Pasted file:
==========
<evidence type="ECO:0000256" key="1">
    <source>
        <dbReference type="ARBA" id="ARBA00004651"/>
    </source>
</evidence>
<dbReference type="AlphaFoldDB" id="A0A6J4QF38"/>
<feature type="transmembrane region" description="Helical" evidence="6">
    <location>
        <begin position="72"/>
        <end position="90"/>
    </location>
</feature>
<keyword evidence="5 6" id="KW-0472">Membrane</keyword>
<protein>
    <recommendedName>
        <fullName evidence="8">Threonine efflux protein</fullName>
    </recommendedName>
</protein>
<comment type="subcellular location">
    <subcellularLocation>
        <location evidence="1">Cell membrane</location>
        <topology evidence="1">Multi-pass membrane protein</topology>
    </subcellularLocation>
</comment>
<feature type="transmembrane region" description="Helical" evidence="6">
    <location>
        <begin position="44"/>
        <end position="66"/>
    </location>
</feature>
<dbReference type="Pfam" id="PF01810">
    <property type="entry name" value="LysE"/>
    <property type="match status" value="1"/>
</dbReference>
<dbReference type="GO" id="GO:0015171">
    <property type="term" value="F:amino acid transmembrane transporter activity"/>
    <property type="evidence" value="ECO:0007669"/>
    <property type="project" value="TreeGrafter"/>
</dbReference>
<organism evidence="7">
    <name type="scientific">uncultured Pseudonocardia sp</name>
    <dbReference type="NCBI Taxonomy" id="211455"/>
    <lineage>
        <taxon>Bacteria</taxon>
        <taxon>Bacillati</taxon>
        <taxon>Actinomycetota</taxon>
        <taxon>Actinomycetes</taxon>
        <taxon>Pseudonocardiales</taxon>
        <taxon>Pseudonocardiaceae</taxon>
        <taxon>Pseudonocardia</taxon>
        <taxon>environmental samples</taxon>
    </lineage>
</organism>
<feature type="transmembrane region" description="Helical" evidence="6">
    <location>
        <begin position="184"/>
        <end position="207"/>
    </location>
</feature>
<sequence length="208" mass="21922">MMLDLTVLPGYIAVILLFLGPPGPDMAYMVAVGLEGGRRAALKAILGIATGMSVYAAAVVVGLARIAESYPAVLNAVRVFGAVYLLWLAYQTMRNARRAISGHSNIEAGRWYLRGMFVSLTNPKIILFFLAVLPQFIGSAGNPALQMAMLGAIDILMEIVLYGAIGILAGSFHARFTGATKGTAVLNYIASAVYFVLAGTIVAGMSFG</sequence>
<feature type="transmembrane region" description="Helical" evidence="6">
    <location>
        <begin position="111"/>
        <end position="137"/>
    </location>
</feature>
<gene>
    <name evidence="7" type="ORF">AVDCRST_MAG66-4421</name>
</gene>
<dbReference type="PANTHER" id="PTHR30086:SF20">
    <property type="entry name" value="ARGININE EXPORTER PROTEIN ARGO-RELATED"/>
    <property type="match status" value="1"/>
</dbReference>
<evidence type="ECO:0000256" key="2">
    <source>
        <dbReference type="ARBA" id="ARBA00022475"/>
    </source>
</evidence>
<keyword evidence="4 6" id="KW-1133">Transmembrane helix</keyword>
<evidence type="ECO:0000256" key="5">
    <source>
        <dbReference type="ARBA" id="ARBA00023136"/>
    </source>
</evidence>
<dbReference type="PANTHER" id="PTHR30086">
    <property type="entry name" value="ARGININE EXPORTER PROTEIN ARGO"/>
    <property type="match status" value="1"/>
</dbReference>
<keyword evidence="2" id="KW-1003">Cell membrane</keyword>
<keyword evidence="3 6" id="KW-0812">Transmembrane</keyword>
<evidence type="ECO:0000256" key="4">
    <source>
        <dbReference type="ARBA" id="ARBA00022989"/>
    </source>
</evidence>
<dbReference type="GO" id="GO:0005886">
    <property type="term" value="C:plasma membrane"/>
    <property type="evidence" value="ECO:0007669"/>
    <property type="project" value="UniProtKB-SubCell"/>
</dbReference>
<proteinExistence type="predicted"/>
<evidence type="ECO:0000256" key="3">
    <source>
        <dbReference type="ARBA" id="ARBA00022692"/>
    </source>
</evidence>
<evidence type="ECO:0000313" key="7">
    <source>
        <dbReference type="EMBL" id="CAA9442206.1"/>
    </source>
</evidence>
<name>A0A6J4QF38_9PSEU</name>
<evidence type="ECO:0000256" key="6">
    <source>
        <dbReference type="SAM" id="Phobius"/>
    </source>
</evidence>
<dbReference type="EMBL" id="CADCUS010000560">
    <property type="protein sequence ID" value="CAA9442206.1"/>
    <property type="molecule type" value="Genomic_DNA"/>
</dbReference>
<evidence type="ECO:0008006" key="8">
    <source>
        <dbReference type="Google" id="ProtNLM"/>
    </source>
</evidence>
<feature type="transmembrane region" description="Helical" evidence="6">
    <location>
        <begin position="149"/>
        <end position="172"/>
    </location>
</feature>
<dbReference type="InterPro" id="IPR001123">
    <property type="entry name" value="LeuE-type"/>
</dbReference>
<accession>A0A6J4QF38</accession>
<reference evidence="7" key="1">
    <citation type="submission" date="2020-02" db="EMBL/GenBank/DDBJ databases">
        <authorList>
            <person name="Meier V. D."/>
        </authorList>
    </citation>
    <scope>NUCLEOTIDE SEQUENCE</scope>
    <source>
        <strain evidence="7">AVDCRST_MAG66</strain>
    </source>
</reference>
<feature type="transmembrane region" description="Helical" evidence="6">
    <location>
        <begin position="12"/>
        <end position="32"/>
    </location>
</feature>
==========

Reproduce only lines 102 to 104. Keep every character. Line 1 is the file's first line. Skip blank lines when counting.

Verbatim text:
<evidence type="ECO:0000256" key="3">
    <source>
        <dbReference type="ARBA" id="ARBA00022692"/>